Science is an accretion of provisional certainties. Current research includes much that is genuinely promising—several groups have identified genes that predispose some people to obesity, and are studying how targeted diets and exercise can attenuate these effects—but the more one pays attention to the latest news from the labs the harder it becomes to separate signal from noise. Amid the constant back-and-forth of various hypotheses, orthodoxies, and fads, it’s more important to pay attention to the gradual advances, such as our understanding of calories and vitamins or the consensus among studies showing that trans fats exacerbate cardiovascular disease. What this means for most of us is that common sense should prevail. Eat and exercise in moderation; maintain a diet consisting of balanced amounts of protein, fat, and carbohydrates; make sure you get plenty of fruit and vegetables. And enjoy an occasional slice of chocolate cake.

Yes, yes, yes.  I’ll be off soon to have my daily giant slice of pizza (jalapeno instead of pepperoni while I’m still trying to lose a few pounds), which works just fine in the broad context of an overall healthy diet.

It’s not rocket science (it’s tweaks to Obamacare)

Nice post from Kevin Drum on what is necessary to actually improve the ACA.  It’s really not that hard.  If Republicans were not hell-bent on “repeal and replace!” but on actually fixing what ails Obamacare and creating more sustainable health care (that follows basic conservative tenets) they would just do these things.  Drum:

Mine is a nice, simple, 3-step plan:

  1. Enforce the individual mandate and increase the penalty to 3.5 percent of income.
  2. Increase subsidies by 20 percent and extend them to 6x the poverty level.
  3. In areas where there are fewer than two insurers participating in the exchanges, make Medicaid available for the price of an average Bronze plan.

This is not a wish list of everything that would make Obamacare better. It’s a minimum set of proposals that would keep Obamacare stable, reduce premiums, and fix its worst problems. That’s it…

Of course, my plan would cost more. My horseback guess is that it would cost an additional $25 billion per year or so. Obamacare is currently under its initial budget projections, and this would put it a little over. That means no tax cut for the rich, which presumably makes it a nonstarter for Republicans. On the bright side, I don’t see any reason why we couldn’t include a few Republican ideas in this package too. More generous tax treatment of HSAs, more Medicaid flexibility for states, etc.

This is all pie in the sky. But I’m pretty sure that it would work once the details were filled in. This isn’t rocket science.

Within the parts I cut out, Drum explains how this would work.  I know enough health care policy myself to say, yes, it very likely would.  Of course, in a sane political system we would have done these things years ago.  In our system, alas, Republicans are opposed because 1) it spends more money to help poor and working people, and 2) Democrats like it.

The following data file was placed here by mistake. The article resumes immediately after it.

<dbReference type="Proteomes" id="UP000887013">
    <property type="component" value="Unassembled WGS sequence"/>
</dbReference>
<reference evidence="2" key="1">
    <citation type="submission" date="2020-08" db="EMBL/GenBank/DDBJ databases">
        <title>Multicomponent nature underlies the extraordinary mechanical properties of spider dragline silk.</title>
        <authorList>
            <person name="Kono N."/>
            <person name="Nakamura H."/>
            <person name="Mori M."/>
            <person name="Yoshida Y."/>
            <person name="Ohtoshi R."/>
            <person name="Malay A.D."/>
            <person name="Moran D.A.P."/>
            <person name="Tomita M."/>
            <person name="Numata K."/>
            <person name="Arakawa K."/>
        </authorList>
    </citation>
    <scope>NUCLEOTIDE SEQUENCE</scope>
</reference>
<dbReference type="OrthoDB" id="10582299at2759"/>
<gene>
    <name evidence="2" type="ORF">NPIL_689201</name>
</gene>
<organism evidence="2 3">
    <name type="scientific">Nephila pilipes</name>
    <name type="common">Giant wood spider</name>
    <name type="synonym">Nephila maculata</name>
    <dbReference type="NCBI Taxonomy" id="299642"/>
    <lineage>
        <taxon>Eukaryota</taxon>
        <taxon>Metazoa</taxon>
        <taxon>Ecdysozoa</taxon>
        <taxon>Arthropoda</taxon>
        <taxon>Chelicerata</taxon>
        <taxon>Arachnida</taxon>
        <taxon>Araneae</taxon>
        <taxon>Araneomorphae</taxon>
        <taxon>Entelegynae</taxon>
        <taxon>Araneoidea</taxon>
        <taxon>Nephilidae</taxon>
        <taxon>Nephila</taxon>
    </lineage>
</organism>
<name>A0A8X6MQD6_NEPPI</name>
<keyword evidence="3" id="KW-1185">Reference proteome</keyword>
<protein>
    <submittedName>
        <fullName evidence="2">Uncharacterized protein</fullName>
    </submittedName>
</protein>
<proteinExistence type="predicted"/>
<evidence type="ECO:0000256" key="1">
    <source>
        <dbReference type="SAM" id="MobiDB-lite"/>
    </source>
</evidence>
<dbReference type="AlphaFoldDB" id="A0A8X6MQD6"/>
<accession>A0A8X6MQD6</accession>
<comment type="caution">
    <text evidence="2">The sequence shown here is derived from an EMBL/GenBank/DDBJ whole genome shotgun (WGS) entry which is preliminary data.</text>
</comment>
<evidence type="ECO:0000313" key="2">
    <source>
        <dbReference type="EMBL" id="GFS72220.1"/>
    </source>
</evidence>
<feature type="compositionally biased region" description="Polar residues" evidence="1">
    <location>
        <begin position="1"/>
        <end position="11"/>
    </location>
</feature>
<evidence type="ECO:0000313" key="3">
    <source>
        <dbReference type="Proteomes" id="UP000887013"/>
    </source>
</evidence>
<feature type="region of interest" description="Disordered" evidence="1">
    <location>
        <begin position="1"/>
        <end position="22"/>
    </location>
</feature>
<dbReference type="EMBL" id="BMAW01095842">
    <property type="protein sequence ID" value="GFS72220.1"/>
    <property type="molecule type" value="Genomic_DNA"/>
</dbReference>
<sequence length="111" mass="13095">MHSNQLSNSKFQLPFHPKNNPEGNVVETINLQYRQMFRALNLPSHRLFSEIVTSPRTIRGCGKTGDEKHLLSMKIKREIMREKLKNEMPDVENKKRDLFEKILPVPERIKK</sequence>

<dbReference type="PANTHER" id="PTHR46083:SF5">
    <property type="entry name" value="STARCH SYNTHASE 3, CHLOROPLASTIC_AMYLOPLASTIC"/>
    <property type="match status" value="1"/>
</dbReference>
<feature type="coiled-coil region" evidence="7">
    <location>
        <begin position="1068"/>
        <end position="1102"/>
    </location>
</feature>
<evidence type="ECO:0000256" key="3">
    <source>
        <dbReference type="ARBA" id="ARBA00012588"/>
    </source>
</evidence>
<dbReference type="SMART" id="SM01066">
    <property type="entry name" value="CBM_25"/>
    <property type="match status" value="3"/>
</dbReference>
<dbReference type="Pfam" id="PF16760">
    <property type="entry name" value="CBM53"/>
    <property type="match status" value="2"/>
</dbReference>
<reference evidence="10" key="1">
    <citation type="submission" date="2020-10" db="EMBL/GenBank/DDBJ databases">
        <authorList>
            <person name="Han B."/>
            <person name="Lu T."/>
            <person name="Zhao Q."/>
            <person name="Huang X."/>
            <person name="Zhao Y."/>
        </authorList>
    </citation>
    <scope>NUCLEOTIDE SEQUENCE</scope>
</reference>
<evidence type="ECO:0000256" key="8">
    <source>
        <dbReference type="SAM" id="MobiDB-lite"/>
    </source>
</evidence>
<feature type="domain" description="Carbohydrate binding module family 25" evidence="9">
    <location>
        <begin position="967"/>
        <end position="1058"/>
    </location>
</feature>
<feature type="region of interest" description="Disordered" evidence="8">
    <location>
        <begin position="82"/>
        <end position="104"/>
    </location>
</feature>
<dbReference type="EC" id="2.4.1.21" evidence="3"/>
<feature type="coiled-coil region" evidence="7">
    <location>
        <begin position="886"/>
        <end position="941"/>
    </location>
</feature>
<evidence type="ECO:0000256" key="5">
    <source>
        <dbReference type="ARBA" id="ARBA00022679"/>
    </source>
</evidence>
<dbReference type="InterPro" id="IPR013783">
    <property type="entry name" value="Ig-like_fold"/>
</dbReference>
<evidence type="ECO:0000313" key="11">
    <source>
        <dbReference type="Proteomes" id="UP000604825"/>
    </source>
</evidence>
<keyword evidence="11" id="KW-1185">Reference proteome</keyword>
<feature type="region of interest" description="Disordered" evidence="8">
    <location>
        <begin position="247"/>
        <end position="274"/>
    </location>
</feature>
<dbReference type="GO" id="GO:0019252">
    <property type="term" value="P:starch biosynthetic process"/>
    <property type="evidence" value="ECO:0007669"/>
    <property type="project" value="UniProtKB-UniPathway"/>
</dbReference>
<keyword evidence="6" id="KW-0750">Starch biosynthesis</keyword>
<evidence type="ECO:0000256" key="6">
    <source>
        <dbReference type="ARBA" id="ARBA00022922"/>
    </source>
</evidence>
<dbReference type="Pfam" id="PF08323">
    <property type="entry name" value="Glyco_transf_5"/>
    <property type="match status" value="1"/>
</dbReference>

And, while I’m at it, Krugman on the lying Republicans are using to defend their plan:

Consider, in particular, Republican leaders’ strategy on health care. At this point, everything they say involves either demonstrably dishonest claims about Obamacare or wild misrepresentations of their proposed replacement, which would — surprise — cut taxes for the rich while inflicting harsh punishment on the poor and working class, including millions of Trump supporters. In fact, there’s so much deception that I can’t cover it all. But here are a few low points…

Second, he points to the 28 million U.S. residents who remain uninsured as if this were some huge, unanticipated failure. But nobody expected Obamacare to cover everyone; indeed, the Congressional Budget Office always projectedthat more than 20 million people would, for various reasons, be left out. And you have to wonder how Price can look himself in the mirror after condemning the A.C.A. for missing some people when his own party’s plans would vastly increase the number of uninsured.

Which brings us to Republicans’ efforts to obscure the nature of their own plans.

The main story here is very simple: In order to free up money for tax cuts, G.O.P. plans would drastically cut Medicaid spending relative to current law, and they would also cut insurance subsidies, making private insurance unaffordable for many people not eligible for Medicaid.

Republicans could try to make a case for this policy shift; they could try to explain why tax cuts for a wealthy few are more important than health care for tens of millions. Instead, however, they’re engaging in shameless denial…

O.K., so the selling of Trumpcare is deeply dishonest. But isn’t that what politics is always like? No. Political spin used to have its limits: Politicians who wanted to be taken seriously wouldn’t go around claiming that up is down and black is white.

Yet today’s Republicans hardly ever do anything else. It’s not just Donald Trump: The whole G.O.P. has become a post-truth party. [emphasis mine]